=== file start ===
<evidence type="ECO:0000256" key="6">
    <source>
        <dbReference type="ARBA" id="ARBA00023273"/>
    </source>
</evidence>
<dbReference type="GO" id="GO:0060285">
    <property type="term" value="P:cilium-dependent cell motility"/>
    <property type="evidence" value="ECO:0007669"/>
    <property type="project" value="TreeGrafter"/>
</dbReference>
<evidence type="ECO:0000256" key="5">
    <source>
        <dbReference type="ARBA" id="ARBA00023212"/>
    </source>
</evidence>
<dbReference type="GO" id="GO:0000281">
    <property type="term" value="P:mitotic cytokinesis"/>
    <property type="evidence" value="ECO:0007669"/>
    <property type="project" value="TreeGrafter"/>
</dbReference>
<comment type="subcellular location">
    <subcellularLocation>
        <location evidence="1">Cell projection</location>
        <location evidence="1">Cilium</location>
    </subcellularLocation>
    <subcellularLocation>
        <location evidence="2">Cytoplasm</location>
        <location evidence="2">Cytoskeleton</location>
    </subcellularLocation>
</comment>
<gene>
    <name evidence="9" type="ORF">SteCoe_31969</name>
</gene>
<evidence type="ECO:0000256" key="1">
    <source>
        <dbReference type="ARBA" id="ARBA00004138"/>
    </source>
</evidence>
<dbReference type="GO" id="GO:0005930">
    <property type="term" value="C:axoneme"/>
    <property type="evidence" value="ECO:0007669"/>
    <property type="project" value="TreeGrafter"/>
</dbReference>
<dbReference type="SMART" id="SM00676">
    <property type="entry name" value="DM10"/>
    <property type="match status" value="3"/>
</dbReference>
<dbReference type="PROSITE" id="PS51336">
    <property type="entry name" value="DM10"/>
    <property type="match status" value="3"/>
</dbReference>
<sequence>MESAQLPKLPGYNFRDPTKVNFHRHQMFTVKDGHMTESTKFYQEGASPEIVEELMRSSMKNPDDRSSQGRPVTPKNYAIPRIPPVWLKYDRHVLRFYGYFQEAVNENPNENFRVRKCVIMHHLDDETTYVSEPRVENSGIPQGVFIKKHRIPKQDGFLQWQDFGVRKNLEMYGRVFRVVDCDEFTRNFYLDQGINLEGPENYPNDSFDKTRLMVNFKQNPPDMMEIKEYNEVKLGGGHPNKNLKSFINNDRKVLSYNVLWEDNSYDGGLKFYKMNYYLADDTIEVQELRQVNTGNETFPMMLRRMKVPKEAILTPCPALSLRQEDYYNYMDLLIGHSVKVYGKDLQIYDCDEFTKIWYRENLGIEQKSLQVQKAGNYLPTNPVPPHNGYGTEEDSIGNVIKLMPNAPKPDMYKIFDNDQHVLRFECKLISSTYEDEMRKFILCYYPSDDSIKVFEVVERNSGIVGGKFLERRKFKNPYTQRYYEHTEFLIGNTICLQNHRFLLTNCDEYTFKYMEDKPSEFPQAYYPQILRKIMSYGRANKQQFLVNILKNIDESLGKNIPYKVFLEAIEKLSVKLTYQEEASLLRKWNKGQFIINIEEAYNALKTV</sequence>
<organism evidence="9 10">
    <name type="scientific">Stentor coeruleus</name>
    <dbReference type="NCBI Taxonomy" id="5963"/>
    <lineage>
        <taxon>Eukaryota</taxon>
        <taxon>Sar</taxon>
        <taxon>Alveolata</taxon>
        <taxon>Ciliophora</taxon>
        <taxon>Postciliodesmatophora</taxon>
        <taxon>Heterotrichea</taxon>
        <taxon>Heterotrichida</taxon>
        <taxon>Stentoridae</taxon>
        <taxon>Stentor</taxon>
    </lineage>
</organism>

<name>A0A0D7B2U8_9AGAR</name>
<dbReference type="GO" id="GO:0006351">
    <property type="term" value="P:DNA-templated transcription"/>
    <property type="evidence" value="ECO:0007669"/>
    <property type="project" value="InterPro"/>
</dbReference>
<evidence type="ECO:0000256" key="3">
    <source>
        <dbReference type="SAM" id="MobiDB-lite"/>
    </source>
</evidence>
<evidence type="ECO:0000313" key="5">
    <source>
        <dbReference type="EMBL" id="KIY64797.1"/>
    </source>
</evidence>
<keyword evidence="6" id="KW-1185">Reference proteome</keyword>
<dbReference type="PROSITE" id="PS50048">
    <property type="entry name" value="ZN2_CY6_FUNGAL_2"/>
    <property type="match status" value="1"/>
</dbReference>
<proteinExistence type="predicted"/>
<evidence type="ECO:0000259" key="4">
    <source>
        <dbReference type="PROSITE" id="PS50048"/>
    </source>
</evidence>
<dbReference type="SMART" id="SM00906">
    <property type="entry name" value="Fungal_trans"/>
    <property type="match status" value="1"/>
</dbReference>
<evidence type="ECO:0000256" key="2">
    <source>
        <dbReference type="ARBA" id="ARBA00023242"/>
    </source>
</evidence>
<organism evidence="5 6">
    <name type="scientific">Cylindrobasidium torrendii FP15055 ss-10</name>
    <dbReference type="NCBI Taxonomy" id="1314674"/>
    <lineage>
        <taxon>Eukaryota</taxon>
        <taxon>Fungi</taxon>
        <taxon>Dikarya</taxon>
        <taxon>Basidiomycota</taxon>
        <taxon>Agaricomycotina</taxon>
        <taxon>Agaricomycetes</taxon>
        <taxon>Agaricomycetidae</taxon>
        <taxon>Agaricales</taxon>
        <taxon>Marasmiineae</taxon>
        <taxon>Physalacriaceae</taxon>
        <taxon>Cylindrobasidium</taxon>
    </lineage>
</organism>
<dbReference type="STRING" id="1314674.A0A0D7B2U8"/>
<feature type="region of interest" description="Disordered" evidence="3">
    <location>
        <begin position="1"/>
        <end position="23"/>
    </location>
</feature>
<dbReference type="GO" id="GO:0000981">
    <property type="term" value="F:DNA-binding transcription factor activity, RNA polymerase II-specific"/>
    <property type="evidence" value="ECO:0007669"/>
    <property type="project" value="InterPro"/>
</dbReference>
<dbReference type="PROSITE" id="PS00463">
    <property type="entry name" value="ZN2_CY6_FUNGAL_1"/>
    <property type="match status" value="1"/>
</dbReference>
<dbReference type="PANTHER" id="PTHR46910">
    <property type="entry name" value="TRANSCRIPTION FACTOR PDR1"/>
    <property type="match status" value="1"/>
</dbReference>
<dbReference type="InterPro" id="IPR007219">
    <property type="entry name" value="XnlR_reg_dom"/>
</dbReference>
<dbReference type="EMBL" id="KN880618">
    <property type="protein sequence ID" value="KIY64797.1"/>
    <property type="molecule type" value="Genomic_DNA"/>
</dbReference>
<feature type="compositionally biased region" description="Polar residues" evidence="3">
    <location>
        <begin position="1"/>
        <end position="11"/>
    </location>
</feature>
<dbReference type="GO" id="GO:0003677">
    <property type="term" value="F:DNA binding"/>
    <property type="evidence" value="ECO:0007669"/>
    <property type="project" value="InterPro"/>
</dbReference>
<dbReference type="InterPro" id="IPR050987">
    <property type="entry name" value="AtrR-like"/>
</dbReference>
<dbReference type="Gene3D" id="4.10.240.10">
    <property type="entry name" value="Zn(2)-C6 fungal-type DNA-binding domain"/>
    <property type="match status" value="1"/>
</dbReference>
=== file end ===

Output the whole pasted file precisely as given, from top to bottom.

<evidence type="ECO:0000256" key="6">
    <source>
        <dbReference type="ARBA" id="ARBA00023273"/>
    </source>
</evidence>
<dbReference type="GO" id="GO:0060285">
    <property type="term" value="P:cilium-dependent cell motility"/>
    <property type="evidence" value="ECO:0007669"/>
    <property type="project" value="TreeGrafter"/>
</dbReference>
<evidence type="ECO:0000256" key="5">
    <source>
        <dbReference type="ARBA" id="ARBA00023212"/>
    </source>
</evidence>
<dbReference type="GO" id="GO:0000281">
    <property type="term" value="P:mitotic cytokinesis"/>
    <property type="evidence" value="ECO:0007669"/>
    <property type="project" value="TreeGrafter"/>
</dbReference>
<comment type="subcellular location">
    <subcellularLocation>
        <location evidence="1">Cell projection</location>
        <location evidence="1">Cilium</location>
    </subcellularLocation>
    <subcellularLocation>
        <location evidence="2">Cytoplasm</location>
        <location evidence="2">Cytoskeleton</location>
    </subcellularLocation>
</comment>
<gene>
    <name evidence="9" type="ORF">SteCoe_31969</name>
</gene>
<evidence type="ECO:0000256" key="1">
    <source>
        <dbReference type="ARBA" id="ARBA00004138"/>
    </source>
</evidence>
<dbReference type="GO" id="GO:0005930">
    <property type="term" value="C:axoneme"/>
    <property type="evidence" value="ECO:0007669"/>
    <property type="project" value="TreeGrafter"/>
</dbReference>
<dbReference type="SMART" id="SM00676">
    <property type="entry name" value="DM10"/>
    <property type="match status" value="3"/>
</dbReference>
<dbReference type="PROSITE" id="PS51336">
    <property type="entry name" value="DM10"/>
    <property type="match status" value="3"/>
</dbReference>
<sequence>MESAQLPKLPGYNFRDPTKVNFHRHQMFTVKDGHMTESTKFYQEGASPEIVEELMRSSMKNPDDRSSQGRPVTPKNYAIPRIPPVWLKYDRHVLRFYGYFQEAVNENPNENFRVRKCVIMHHLDDETTYVSEPRVENSGIPQGVFIKKHRIPKQDGFLQWQDFGVRKNLEMYGRVFRVVDCDEFTRNFYLDQGINLEGPENYPNDSFDKTRLMVNFKQNPPDMMEIKEYNEVKLGGGHPNKNLKSFINNDRKVLSYNVLWEDNSYDGGLKFYKMNYYLADDTIEVQELRQVNTGNETFPMMLRRMKVPKEAILTPCPALSLRQEDYYNYMDLLIGHSVKVYGKDLQIYDCDEFTKIWYRENLGIEQKSLQVQKAGNYLPTNPVPPHNGYGTEEDSIGNVIKLMPNAPKPDMYKIFDNDQHVLRFECKLISSTYEDEMRKFILCYYPSDDSIKVFEVVERNSGIVGGKFLERRKFKNPYTQRYYEHTEFLIGNTICLQNHRFLLTNCDEYTFKYMEDKPSEFPQAYYPQILRKIMSYGRANKQQFLVNILKNIDESLGKNIPYKVFLEAIEKLSVKLTYQEEASLLRKWNKGQFIINIEEAYNALKTV</sequence>
<organism evidence="9 10">
    <name type="scientific">Stentor coeruleus</name>
    <dbReference type="NCBI Taxonomy" id="5963"/>
    <lineage>
        <taxon>Eukaryota</taxon>
        <taxon>Sar</taxon>
        <taxon>Alveolata</taxon>
        <taxon>Ciliophora</taxon>
        <taxon>Postciliodesmatophora</taxon>
        <taxon>Heterotrichea</taxon>
        <taxon>Heterotrichida</taxon>
        <taxon>Stentoridae</taxon>
        <taxon>Stentor</taxon>
    </lineage>
</organism>

<name>A0A0D7B2U8_9AGAR</name>
<dbReference type="GO" id="GO:0006351">
    <property type="term" value="P:DNA-templated transcription"/>
    <property type="evidence" value="ECO:0007669"/>
    <property type="project" value="InterPro"/>
</dbReference>
<evidence type="ECO:0000256" key="3">
    <source>
        <dbReference type="SAM" id="MobiDB-lite"/>
    </source>
</evidence>
<evidence type="ECO:0000313" key="5">
    <source>
        <dbReference type="EMBL" id="KIY64797.1"/>
    </source>
</evidence>
<keyword evidence="6" id="KW-1185">Reference proteome</keyword>
<dbReference type="PROSITE" id="PS50048">
    <property type="entry name" value="ZN2_CY6_FUNGAL_2"/>
    <property type="match status" value="1"/>
</dbReference>
<proteinExistence type="predicted"/>
<evidence type="ECO:0000259" key="4">
    <source>
        <dbReference type="PROSITE" id="PS50048"/>
    </source>
</evidence>
<dbReference type="SMART" id="SM00906">
    <property type="entry name" value="Fungal_trans"/>
    <property type="match status" value="1"/>
</dbReference>
<evidence type="ECO:0000256" key="2">
    <source>
        <dbReference type="ARBA" id="ARBA00023242"/>
    </source>
</evidence>
<organism evidence="5 6">
    <name type="scientific">Cylindrobasidium torrendii FP15055 ss-10</name>
    <dbReference type="NCBI Taxonomy" id="1314674"/>
    <lineage>
        <taxon>Eukaryota</taxon>
        <taxon>Fungi</taxon>
        <taxon>Dikarya</taxon>
        <taxon>Basidiomycota</taxon>
        <taxon>Agaricomycotina</taxon>
        <taxon>Agaricomycetes</taxon>
        <taxon>Agaricomycetidae</taxon>
        <taxon>Agaricales</taxon>
        <taxon>Marasmiineae</taxon>
        <taxon>Physalacriaceae</taxon>
        <taxon>Cylindrobasidium</taxon>
    </lineage>
</organism>
<dbReference type="STRING" id="1314674.A0A0D7B2U8"/>
<feature type="region of interest" description="Disordered" evidence="3">
    <location>
        <begin position="1"/>
        <end position="23"/>
    </location>
</feature>
<dbReference type="GO" id="GO:0000981">
    <property type="term" value="F:DNA-binding transcription factor activity, RNA polymerase II-specific"/>
    <property type="evidence" value="ECO:0007669"/>
    <property type="project" value="InterPro"/>
</dbReference>
<dbReference type="PROSITE" id="PS00463">
    <property type="entry name" value="ZN2_CY6_FUNGAL_1"/>
    <property type="match status" value="1"/>
</dbReference>
<dbReference type="PANTHER" id="PTHR46910">
    <property type="entry name" value="TRANSCRIPTION FACTOR PDR1"/>
    <property type="match status" value="1"/>
</dbReference>
<dbReference type="InterPro" id="IPR007219">
    <property type="entry name" value="XnlR_reg_dom"/>
</dbReference>
<dbReference type="EMBL" id="KN880618">
    <property type="protein sequence ID" value="KIY64797.1"/>
    <property type="molecule type" value="Genomic_DNA"/>
</dbReference>
<feature type="compositionally biased region" description="Polar residues" evidence="3">
    <location>
        <begin position="1"/>
        <end position="11"/>
    </location>
</feature>
<dbReference type="GO" id="GO:0003677">
    <property type="term" value="F:DNA binding"/>
    <property type="evidence" value="ECO:0007669"/>
    <property type="project" value="InterPro"/>
</dbReference>
<dbReference type="InterPro" id="IPR050987">
    <property type="entry name" value="AtrR-like"/>
</dbReference>
<dbReference type="Gene3D" id="4.10.240.10">
    <property type="entry name" value="Zn(2)-C6 fungal-type DNA-binding domain"/>
    <property type="match status" value="1"/>
</dbReference>